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The Elixir grants the drinker an indefinitely extended life, for as long as they keep drinking it. If a person has extended their lifespan by consuming the Elixir, they are then completely dependent on it, and ceasing its consumption will lead to death.
The Elixir is also able to restore a disembodied yet earthbound soul to full life, creating a body. Indeed, Lord Voldemort, surviving through his Horcruxes, planned to steal the Philosopher's Stone to use the power of the Elixir for that purpose, but he was thwarted by Harry Potter in 1992.
The Elixir makes the drinker immortal, but upon reaching an exceptionally advanced age, cessation of consumption will result in death. For example, Nicolas Flamel (who created the Philosopher's Stone) and his wife Perenelle lived for little over six-hundred and sixty years because of the Elixir, but eventually died when the Stone was destroyed (with their blessing) and their supply of Elixir subsequently depleted.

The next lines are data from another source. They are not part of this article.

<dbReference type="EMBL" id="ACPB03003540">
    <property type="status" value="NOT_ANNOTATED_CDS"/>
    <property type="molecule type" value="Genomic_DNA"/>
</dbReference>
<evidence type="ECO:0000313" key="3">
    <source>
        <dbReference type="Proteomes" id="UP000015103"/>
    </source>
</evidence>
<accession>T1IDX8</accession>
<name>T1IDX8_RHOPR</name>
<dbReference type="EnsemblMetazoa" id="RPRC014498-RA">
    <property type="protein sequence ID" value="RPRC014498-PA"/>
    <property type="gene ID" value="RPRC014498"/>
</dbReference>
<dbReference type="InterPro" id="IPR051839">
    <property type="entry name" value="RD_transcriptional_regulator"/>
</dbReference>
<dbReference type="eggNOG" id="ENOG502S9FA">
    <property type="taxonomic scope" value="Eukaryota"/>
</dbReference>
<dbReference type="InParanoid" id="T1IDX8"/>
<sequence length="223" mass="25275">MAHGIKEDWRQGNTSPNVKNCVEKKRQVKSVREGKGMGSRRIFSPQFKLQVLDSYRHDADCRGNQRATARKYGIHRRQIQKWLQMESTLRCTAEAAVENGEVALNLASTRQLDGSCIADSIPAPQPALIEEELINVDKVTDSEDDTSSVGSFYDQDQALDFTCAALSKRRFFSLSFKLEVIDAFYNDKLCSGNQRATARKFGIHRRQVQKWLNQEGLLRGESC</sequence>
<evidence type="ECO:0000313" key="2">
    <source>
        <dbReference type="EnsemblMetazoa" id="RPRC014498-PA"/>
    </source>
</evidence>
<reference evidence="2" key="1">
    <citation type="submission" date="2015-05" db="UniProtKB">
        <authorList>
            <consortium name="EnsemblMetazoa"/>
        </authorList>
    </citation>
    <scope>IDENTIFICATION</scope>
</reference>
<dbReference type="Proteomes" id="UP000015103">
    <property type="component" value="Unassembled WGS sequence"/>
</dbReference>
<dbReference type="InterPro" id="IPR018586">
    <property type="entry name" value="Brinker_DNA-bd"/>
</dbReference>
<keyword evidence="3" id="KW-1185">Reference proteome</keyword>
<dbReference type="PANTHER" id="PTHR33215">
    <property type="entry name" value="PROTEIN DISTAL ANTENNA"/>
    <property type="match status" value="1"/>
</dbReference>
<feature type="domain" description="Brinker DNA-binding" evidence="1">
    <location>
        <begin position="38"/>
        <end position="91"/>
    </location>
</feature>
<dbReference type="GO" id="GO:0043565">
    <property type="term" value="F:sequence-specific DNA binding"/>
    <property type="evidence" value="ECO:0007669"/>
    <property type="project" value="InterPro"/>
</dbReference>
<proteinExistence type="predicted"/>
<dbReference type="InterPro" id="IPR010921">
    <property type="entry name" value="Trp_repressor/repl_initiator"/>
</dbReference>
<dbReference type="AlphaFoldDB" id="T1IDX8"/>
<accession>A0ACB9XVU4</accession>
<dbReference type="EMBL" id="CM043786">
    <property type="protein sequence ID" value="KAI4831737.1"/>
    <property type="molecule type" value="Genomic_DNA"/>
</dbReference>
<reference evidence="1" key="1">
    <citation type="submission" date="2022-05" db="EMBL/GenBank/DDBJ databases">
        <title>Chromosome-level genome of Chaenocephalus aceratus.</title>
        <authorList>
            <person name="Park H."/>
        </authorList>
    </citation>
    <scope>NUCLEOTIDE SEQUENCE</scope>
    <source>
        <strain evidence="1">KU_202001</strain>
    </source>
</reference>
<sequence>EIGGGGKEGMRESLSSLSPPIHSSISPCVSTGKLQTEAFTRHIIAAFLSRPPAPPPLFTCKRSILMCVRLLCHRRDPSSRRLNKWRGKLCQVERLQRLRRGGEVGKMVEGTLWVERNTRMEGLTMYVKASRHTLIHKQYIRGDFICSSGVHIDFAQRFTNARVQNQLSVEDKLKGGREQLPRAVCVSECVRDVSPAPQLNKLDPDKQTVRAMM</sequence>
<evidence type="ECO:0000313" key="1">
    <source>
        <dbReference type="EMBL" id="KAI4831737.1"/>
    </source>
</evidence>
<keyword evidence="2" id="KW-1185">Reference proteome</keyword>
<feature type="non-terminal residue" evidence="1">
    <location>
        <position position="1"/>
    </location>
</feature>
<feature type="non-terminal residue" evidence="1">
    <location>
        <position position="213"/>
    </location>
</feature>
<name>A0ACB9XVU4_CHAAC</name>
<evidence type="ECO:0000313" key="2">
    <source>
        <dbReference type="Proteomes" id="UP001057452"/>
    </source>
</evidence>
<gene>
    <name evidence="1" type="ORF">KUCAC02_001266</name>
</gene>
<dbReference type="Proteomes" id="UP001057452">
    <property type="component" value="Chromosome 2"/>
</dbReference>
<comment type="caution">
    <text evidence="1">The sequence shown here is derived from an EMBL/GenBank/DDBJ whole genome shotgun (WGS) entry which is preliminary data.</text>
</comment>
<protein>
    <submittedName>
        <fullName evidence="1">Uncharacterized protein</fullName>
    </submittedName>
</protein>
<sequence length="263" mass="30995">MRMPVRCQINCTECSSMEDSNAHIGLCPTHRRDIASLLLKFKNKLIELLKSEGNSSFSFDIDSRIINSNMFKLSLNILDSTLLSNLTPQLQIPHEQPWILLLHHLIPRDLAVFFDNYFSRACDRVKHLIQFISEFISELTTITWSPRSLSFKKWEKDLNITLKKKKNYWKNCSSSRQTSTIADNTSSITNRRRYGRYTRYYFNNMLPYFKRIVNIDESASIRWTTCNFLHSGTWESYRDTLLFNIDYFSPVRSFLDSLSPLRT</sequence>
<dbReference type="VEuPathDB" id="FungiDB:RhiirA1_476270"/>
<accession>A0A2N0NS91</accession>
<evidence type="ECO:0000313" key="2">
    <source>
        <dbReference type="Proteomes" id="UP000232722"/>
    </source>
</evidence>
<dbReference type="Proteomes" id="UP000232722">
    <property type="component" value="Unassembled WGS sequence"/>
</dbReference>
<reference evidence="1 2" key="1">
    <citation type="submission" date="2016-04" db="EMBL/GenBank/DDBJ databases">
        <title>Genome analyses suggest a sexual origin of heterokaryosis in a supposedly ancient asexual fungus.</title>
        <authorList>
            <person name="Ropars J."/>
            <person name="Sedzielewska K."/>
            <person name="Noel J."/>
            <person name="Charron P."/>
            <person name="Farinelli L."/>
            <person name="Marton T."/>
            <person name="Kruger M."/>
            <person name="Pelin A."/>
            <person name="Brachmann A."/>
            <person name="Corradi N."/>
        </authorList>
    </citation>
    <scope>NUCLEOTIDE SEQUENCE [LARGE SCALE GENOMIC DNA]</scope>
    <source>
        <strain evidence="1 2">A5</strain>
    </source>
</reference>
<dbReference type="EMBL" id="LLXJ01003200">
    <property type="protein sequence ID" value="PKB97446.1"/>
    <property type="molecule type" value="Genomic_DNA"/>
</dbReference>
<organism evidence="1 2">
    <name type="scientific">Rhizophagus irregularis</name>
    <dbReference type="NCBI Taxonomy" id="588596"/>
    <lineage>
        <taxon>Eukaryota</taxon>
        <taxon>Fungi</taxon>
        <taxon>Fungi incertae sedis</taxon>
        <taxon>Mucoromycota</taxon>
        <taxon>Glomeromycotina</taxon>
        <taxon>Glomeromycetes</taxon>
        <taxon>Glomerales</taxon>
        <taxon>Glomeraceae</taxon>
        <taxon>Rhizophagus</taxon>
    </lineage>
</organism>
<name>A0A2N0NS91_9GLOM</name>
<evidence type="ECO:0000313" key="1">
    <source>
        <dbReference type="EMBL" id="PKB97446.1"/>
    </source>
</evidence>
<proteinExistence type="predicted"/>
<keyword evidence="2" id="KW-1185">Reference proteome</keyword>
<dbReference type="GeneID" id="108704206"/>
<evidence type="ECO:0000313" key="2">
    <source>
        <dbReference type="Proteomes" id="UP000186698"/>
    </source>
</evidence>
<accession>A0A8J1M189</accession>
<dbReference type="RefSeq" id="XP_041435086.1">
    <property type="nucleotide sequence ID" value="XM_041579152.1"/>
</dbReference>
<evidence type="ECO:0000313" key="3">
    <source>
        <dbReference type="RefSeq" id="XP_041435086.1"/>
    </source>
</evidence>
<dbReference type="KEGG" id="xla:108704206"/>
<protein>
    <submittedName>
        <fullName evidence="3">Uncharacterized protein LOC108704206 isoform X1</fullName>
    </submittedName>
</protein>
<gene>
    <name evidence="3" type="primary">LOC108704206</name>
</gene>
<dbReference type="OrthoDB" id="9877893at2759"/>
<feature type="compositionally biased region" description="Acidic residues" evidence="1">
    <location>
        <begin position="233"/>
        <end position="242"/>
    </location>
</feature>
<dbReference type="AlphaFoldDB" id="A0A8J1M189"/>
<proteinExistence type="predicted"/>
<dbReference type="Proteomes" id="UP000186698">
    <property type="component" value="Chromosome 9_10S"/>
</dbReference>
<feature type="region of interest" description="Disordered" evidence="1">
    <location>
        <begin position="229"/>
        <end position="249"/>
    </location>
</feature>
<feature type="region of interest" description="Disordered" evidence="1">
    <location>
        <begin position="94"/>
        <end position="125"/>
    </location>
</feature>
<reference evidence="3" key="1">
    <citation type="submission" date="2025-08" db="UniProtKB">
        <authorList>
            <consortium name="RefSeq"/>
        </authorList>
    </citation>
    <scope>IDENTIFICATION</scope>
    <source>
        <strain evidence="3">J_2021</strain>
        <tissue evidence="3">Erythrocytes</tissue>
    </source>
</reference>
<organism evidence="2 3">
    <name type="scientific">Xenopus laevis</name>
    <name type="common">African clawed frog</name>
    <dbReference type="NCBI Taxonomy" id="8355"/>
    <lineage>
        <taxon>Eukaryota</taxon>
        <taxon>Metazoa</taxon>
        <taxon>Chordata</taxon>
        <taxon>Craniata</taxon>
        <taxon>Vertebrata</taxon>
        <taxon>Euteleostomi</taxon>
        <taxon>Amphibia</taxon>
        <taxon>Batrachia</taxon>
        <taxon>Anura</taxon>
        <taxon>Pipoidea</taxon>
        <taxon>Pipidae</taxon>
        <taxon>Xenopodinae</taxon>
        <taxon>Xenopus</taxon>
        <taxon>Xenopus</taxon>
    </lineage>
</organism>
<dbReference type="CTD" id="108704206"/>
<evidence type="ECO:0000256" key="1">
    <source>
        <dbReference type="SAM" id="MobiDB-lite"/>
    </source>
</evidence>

Behind the scenes
- It is not unknown if the Elixir grants complete immortality or only extends the natural lifespan. However, the phrasing in Harry Potter and the Philosopher's Stone implies a drinker can never die as long as they drink it continually.
- In the first film, Lord Voldemort claims that unlike Unicorn Blood or the living off another, the Elixir of Life can give him a body; however, in the movie, it is not made clear that the Elixir can supply one with a spare body.
- On Pottermore, the image used to illustrate the Elixir of Life for the "Favourites" screen is the same used for Infusion of Wormwood. Whether this is merely a placeholder image or is meant to imply the two are somehow related is unclear.
- Voldemort refused to rely on the Elixir of Life for his immortality, as he would be required to drink it for eternity, and the possibility of contamination or the stone's loss would result in his death. His streak of independence made it intolerable for him to rely on the Elixir to survive, and only desired it to recreate his body.
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